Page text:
Pastors Are Imperfect, But Not All Are Toxic, Corrupt, and/or Abusive

A Humble Call for a Balanced Perspective

Brian Tubbs

--

Photo by Ben White on Unsplash

This short article is for those Christians who have been hurt in church (including hurt by pastors) and those Christians who care about those who have been hurt (which should be all of us).

There’s a growing sentiment on social media (and here on Medium) that most churches are unsafe and that most pastors are corrupt, toxic, and/or abusive.

I know people have been hurt in the church. I know that. And I know there are indeed corrupt, toxic, abusive, despicable, and/or predatory pastors out there. And that is tragic and reprehensible. These pastors should be removed and held fully accountable for their sins and offenses against the people of God and against God Himself!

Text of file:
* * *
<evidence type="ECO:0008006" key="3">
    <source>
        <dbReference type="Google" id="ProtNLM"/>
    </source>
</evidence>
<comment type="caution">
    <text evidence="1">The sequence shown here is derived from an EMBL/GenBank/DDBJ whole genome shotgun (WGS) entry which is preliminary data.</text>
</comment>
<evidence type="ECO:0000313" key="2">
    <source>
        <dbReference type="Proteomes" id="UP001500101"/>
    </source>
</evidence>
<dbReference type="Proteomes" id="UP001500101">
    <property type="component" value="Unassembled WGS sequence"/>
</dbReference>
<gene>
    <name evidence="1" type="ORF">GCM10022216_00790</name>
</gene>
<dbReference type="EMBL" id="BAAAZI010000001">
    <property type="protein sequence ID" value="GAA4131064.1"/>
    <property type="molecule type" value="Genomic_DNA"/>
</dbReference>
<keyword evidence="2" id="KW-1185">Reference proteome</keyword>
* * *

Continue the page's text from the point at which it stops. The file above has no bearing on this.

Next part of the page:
I think of the warning of the prophet Jeremiah…

Woe be unto the pastors that destroy and scatter the sheep of my pasture! saith the LORD. (Jeremiah 23:1, KJV)

And I think of what Peter says…

The elders which are among you I exhort, who am also an elder, and a witness of the sufferings of Christ, and also a partaker of the glory that shall be revealed: Feed the flock of God which is among you, taking the oversight thereof, not by constraint, but willingly; not for filthy lucre, but of a ready mind; Neither as being lords over God’s heritage, but being examples to the flock. And when the chief Shepherd shall appear, ye shall receive a crown of glory that fadeth not away. (I Peter 5:1–4, KJV)

Let’s just say that for some pastors, the “chief Shepherd” won’t be giving them a crown of glory.

But…

It’s unfair to assume that most pastors are corrupt, abusive, and/or toxic. All pastors are imperfect. But not all pastors are predatory or nefarious.

Most pastors are just imperfect people striving to balance a lot of responsibilities, demands, and expectations. They are hard-working and conscientious.

Do they make mistakes? Yes. Do they sometimes sin? Yes. Do they have all the spiritual gifts? No. Are they able to meet everyone’s needs? No.

--

--